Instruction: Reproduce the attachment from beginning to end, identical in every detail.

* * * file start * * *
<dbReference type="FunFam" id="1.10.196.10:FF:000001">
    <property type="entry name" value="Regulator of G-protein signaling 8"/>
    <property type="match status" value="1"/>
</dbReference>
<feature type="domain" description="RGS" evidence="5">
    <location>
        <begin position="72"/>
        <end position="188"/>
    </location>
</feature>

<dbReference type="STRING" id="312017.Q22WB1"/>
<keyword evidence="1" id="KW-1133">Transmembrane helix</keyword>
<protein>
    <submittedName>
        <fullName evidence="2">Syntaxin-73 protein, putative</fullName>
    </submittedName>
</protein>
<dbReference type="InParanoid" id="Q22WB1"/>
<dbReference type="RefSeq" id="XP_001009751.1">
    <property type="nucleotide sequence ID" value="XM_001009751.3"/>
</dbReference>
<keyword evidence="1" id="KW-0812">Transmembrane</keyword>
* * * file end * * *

<dbReference type="FunFam" id="1.10.196.10:FF:000001">
    <property type="entry name" value="Regulator of G-protein signaling 8"/>
    <property type="match status" value="1"/>
</dbReference>
<feature type="domain" description="RGS" evidence="5">
    <location>
        <begin position="72"/>
        <end position="188"/>
    </location>
</feature>

<dbReference type="STRING" id="312017.Q22WB1"/>
<keyword evidence="1" id="KW-1133">Transmembrane helix</keyword>
<protein>
    <submittedName>
        <fullName evidence="2">Syntaxin-73 protein, putative</fullName>
    </submittedName>
</protein>
<dbReference type="InParanoid" id="Q22WB1"/>
<dbReference type="RefSeq" id="XP_001009751.1">
    <property type="nucleotide sequence ID" value="XM_001009751.3"/>
</dbReference>
<keyword evidence="1" id="KW-0812">Transmembrane</keyword>